Open Carry or Open Scary? Grand Rapids open carry civil case could get interesting

A man in Grand Rapids, Michigan is suing the city, asserting that a police officer violated his constitutional rights when he detained and disarmed the man for what the man claims was the simple open carrying of a firearm as he walked down a sidewalk near his home.


The city claims that there is a much different story:

Grand Rapids police Officer William Moe was dispatched to the scene on a report of a man armed with a gun. When he arrived, he observed Deffert, and held him at gunpoint.

“Deffert was alone, and was loudly talking to himself,” Moe wrote. “Based on the area, and Deffert’s unusual behavior, R/O (responding officer) was concerned Deffert may have mental issues and was about to commit a violent crime.

“For R/O’s safety and the safety of the community, R/O made a high-risk felony stop on Deffert. R/O was working alone. R/O drew down on Deffert, and made him lay down on his stomach, and place his hands on his head,” Moe wrote.

He secured Deffert in handcuffs. He then secured a .40- or .45-caliber semi-automatic pistol with attached flashlight.

“Deffert immediately began stating that he was exercising his right open carry,” Moe wrote. “R/O explained to Deffert, he had that right (to) open carry as long as he was not a felon or had any documented mental orders.

“R/O further explained to Deffert, R/O would release him as soon as R/O checked him in LEIN (Law Enforcement Information Network). Deffert stated he had neither. Based on Deffert’s answers and odd demeanor, R/O was not so sure Deffert did not have some psychological issues. Deffert would not elaborate on why he was talking to himself. He had no cell phone on him,” Moe wrote, in a four-paragraph narrative.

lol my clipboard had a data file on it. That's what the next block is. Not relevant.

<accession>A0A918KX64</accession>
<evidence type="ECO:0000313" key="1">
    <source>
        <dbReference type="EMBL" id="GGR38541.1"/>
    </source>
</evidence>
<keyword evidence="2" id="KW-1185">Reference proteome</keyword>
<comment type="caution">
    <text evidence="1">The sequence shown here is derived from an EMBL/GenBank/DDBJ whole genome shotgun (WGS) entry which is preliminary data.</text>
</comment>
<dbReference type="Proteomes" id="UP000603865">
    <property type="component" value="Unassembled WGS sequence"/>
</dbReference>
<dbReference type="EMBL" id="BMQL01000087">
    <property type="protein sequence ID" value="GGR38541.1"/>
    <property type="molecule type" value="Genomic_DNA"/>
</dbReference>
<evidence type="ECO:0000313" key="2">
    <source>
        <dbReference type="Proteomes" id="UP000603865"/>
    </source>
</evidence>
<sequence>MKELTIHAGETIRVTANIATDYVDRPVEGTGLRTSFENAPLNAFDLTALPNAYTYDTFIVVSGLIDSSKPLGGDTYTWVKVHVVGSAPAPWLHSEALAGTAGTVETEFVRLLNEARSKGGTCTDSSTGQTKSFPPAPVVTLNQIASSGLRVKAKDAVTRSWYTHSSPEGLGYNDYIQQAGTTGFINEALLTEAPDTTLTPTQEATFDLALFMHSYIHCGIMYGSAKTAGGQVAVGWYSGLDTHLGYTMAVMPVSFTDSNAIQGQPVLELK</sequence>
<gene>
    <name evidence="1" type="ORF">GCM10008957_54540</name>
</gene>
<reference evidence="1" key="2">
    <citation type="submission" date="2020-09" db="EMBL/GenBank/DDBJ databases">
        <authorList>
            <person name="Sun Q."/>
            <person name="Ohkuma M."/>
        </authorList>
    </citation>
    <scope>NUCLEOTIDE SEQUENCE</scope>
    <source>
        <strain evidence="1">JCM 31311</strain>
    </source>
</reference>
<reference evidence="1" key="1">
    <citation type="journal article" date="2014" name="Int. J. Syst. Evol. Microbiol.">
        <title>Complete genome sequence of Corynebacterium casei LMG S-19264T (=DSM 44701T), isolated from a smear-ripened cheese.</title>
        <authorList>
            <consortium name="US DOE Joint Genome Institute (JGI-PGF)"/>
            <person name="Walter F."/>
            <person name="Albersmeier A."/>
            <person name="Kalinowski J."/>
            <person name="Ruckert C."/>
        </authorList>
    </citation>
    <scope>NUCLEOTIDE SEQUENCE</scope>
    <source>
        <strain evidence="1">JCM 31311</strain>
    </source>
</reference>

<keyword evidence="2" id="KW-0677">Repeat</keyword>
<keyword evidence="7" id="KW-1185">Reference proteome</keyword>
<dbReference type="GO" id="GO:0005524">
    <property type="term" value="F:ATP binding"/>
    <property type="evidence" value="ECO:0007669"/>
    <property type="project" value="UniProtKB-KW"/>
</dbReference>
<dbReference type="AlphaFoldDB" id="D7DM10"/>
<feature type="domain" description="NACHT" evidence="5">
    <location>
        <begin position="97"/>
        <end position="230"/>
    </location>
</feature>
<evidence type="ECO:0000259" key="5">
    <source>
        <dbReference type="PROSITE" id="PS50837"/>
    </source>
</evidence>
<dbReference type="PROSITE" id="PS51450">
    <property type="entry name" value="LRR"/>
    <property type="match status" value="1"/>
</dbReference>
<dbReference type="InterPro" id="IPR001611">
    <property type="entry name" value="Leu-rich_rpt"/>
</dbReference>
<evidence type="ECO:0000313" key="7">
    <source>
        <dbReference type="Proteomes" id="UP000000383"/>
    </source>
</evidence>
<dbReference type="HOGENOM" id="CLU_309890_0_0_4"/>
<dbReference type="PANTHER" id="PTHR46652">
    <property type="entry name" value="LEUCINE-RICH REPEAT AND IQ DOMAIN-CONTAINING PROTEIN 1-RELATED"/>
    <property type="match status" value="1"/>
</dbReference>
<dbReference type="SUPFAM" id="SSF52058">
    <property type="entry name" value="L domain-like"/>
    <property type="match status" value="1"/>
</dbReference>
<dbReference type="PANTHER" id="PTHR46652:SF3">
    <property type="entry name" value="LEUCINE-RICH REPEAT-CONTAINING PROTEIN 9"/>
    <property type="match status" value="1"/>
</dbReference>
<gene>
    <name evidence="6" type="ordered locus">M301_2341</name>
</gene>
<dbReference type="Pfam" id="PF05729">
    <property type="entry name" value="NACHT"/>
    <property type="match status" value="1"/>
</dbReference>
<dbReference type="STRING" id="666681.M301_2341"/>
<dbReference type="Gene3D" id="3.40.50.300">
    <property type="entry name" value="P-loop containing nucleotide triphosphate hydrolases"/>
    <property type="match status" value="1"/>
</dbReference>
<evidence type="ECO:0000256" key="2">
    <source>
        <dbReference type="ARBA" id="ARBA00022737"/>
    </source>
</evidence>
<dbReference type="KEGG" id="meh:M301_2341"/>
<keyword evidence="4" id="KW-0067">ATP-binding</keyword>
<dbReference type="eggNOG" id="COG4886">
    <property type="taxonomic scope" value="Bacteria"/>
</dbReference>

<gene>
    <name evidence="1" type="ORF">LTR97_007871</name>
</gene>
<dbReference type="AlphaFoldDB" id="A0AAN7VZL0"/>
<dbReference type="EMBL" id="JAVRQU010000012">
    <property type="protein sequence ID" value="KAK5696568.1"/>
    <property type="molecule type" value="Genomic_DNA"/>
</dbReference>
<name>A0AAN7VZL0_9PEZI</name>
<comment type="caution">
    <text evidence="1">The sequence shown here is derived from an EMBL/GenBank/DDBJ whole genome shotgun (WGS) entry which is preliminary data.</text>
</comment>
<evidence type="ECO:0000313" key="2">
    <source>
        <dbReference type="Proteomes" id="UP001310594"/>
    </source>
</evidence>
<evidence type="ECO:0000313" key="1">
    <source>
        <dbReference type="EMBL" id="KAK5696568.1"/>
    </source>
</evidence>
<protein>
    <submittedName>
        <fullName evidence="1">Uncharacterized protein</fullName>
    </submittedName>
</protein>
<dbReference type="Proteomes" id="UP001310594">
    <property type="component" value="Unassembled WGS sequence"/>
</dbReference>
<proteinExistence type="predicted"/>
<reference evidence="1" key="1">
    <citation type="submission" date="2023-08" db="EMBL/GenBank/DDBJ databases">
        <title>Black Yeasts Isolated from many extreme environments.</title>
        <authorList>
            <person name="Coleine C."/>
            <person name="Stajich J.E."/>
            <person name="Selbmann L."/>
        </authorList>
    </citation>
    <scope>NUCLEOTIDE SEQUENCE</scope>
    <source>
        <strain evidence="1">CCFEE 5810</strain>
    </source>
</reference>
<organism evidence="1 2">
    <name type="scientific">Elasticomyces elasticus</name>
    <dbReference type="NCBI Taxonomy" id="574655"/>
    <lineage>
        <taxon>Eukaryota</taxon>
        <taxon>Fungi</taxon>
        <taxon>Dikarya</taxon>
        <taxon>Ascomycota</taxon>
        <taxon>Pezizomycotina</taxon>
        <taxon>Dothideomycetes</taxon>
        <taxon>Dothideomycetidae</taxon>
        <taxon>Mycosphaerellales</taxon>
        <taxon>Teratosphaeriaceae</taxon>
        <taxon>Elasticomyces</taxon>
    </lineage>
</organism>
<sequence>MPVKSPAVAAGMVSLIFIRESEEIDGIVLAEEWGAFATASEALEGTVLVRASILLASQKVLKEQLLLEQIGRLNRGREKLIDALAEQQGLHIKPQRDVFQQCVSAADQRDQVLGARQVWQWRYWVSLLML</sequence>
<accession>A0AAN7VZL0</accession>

Once he confirmed Deffert was not a felon and did not have a documented mental disorder, Moe released him. He also returned Deffert’s firearm, which was not loaded.


If you read the comments to the article, you’ll note that a couple of activists from Open Carry Michigan named Tim Beahan and Tom Lambert claim to have seen dashcam video of the stop, and that it doesn’t support Officer Moe’s claim that Deffert was talking to himself, or that he was standing in front of the church. They claim the video will show that Deffert was walking past the church on a sidewalk on the opposite side of the road when Moe came up from behind him and detained him.

This case could get very interesting if there is dashcam video as the open carry activists claim, and the video doesn’t support the officer’s explanation of events. Merely walking down the road shouldn’t be grounds for a felony stop and detainment, if that is indeed all that occurred.

If Deffert was loitering across the street from the church and loudly talking to himself in a manner consistent with schizophrenia, then Moe’s stopping of Deffert to see if he was possible public safety threat would make sense.


As always, it’s the context and the details that matter here, and I don’t know that we can know them unless that dashcam video is released and other witnesses (such as the 911 caller) come forward.


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